Q: What does being an “Equestrian Adventuress” mean to you? What do you like about it?
I have always loved reading tales of lady explorers. And I have been brought up with the belief that anything is possible with a “can do” attitude and a smile. I feel that Equestrian Adventuresses is a wonderful band of like minded ladies. They are open minded, inquisitive and confident, willing to explore other cultures and locations through their love of horses and riding – and that can only be a good thing!
Q: Any advice for anyone interested in riding horses in India?
I’d say the best thing you can bring with you is an open mind. Acceptance – that sometimes things that are done differently are not necessarily wrong. They are just different, and that what may work or be normal practice in your country may not be suitable in another’s country or situation. This is, after all, why you have traveled around the world; to experience an alternative culture.
Q: What is the most unusual thing you saw while on horseback in India?
Haha! Too many! A lumbering “creature” that looked like something out of a Mad Max movie. It was a camel with hobbles on its front legs. Therefore it was effectively 3 legged. It “cantered” (for want of a better word) inelegantly with us for a kilometer before stopping abruptly and staring in awe as we galloped smoothly on.
An impromptu meeting (twice!) during our rides of a traveling storyteller, dressed in full character costume (including heavy stage makeup) who made his living traveling from village to village re-enacting stories from the Mahābhārata and Ramayana. He appeared nonchalantly, colorfully and extremely gaily (in all sense of the word), and seemingly out of nowhere in the midst of the barren desert countryside, and seeing a captive audience slipped immediately into character to enact a full chapter, whilst we all sat wide eyed atop our horses…. Priceless.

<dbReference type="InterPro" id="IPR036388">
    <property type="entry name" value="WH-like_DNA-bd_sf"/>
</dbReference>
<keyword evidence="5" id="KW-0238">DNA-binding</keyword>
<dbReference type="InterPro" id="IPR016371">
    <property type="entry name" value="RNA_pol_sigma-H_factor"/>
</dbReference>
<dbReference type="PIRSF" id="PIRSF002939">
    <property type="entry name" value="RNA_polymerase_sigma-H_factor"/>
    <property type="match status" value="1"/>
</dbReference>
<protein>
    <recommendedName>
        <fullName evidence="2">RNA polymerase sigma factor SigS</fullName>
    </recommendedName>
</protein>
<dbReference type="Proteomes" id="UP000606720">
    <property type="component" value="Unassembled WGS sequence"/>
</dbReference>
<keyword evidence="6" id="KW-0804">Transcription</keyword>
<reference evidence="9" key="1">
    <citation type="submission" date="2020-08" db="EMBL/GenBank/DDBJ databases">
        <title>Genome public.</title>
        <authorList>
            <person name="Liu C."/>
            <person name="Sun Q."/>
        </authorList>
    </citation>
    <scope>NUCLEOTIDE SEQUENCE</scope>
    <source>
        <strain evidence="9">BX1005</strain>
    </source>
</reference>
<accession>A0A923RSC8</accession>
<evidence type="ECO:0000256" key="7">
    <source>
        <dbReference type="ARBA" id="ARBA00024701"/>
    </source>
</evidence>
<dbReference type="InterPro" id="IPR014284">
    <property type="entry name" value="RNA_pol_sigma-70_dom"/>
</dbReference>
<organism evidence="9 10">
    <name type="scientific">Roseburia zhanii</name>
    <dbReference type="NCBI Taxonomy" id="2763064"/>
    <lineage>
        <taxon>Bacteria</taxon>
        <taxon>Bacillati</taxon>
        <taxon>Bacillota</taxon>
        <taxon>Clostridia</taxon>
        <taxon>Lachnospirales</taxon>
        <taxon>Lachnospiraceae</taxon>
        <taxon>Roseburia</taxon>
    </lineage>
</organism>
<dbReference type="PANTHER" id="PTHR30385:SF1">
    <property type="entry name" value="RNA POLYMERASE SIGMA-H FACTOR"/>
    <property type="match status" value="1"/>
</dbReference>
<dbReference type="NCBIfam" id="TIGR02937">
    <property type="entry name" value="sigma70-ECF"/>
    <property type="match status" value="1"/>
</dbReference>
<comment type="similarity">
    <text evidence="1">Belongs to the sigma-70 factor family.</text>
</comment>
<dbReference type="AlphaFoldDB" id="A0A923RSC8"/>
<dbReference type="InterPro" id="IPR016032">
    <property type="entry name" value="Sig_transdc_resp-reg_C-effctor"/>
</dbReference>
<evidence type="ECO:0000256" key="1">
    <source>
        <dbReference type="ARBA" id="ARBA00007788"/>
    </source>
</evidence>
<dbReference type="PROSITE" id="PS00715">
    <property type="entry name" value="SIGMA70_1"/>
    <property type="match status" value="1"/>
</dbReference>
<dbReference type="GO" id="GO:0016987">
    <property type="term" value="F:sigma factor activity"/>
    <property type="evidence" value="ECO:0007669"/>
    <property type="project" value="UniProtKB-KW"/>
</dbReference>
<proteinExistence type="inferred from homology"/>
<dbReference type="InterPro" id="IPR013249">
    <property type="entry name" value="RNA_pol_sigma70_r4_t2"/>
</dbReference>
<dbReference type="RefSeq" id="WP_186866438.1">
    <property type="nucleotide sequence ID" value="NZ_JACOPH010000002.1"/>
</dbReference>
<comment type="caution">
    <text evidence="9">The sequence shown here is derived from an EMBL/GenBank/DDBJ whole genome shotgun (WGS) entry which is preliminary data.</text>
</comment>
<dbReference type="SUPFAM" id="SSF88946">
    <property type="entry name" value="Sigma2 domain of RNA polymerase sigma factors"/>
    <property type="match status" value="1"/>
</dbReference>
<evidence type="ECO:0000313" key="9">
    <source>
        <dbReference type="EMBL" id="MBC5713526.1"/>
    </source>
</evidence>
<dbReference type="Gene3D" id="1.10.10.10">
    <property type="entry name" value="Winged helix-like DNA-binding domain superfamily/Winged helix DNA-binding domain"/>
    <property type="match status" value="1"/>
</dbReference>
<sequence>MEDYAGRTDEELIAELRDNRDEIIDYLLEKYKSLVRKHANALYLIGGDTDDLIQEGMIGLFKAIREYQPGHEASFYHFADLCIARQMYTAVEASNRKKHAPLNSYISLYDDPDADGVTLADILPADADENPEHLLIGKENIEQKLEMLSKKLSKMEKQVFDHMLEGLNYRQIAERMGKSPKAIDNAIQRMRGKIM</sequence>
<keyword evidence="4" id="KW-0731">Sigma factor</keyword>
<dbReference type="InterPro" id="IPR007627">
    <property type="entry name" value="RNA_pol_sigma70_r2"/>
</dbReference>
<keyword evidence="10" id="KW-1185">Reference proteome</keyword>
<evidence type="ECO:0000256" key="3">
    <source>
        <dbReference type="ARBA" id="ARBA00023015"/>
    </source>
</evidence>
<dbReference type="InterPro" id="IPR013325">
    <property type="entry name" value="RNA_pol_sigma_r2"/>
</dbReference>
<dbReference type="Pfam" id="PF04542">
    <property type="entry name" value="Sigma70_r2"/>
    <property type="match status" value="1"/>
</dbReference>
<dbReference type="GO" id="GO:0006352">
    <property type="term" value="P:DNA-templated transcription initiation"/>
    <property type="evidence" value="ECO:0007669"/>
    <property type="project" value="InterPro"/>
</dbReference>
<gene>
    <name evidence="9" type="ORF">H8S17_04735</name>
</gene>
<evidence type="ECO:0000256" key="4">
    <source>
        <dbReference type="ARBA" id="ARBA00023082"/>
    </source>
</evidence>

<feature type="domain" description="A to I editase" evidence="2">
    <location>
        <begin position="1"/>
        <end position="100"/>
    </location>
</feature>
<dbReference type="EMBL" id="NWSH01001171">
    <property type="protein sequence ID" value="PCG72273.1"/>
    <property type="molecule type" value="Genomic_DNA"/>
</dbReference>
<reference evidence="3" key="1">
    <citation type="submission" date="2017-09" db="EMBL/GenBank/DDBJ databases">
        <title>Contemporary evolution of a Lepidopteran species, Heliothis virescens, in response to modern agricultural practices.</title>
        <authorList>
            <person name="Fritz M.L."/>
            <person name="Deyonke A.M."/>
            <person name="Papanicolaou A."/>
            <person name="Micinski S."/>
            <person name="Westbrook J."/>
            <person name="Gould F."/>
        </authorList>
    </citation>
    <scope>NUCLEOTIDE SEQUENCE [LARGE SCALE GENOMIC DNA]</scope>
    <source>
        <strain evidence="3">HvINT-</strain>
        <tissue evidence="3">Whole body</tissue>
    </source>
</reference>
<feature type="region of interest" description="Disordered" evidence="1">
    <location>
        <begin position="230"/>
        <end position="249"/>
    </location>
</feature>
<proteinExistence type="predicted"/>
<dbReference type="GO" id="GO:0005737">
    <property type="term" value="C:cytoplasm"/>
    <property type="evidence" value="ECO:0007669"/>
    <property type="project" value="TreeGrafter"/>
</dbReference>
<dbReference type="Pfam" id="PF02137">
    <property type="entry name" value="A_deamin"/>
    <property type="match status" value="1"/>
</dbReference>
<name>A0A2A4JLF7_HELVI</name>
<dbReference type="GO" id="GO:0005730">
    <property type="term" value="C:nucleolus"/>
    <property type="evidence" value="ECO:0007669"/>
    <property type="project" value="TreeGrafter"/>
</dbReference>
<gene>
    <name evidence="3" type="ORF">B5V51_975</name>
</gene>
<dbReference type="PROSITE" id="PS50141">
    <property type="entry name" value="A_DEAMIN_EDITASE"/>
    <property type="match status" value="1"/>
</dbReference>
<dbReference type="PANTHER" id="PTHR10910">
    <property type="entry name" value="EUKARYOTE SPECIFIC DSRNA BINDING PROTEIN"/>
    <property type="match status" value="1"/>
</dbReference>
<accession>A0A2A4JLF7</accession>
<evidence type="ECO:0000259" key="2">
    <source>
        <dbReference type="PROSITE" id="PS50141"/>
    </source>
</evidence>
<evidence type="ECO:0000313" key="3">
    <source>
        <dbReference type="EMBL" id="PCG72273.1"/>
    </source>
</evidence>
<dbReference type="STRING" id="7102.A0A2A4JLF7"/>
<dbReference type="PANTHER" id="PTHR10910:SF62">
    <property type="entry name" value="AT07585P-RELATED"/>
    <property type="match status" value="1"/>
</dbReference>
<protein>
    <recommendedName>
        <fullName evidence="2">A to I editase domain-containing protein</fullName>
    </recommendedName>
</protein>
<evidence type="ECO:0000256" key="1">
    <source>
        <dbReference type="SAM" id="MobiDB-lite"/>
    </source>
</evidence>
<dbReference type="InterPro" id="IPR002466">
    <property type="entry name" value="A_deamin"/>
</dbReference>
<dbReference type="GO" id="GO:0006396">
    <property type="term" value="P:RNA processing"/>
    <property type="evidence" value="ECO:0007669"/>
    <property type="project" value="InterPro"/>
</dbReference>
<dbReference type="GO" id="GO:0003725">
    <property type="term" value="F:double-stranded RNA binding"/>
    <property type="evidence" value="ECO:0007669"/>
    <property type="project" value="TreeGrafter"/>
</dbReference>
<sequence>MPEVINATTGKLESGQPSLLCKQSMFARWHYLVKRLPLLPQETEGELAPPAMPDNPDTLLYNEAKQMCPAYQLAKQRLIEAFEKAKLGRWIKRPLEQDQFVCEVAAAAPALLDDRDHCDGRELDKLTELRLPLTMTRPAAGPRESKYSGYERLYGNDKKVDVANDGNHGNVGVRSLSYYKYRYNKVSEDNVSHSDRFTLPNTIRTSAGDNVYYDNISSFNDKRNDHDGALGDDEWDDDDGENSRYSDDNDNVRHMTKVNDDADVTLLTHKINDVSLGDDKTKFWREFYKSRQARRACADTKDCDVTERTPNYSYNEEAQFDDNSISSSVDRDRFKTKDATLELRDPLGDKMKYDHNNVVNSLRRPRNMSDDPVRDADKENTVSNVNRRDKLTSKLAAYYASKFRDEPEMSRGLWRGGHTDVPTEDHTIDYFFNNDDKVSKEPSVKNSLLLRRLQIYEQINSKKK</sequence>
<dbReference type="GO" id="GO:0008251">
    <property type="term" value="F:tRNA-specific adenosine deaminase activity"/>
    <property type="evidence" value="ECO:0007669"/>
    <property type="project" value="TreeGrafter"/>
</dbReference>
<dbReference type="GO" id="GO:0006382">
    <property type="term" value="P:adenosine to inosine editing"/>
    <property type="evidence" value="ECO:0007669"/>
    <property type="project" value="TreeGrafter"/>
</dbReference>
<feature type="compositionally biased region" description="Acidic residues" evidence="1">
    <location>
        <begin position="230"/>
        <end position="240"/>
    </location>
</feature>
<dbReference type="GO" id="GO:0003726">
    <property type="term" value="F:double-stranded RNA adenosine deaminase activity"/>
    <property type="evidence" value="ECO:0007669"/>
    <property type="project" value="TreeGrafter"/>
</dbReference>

Q: Any thing else readers should know about?
Marwari horses are 15hh – 16hh and slight in build as they are desert horses. We ride in English bridles and use Indian Cavalry “sawar” saddles. You can use a mixture of English riding and neck reining techniques – Marwari are adaptable and quick to learn.
Marwari are on the restricted list for export so importantly you cannot ride this breed outside India! If you want to ride a Marwari – come and ride them in their homeland. The name Marwari comes from their native area, Marwar, Rajasthan.
Many people say they “don’t do” camping. But we use large 14 x 14ft Maharajah “shikar” tents. These tents are erected and dismantled every night by our tent team. You can easily stand up in them. The tents are decorated inside. Each tent comes complete with real beds, linen and an attached private bathroom with a sink, mirror, shower tray and plumbed in porcelain toilet, so please think again!
Find out how to book your next horse riding adventure in India on HorseIndia’s website. If you can’t find the information you need, check out their Instagram channel. You can also contact Horse India via their Facebook page.
Still here? Do want to read more about horse riding in India? Grab a cup of tea and have a look at all the other exciting stories on our website about discovering India on horseback.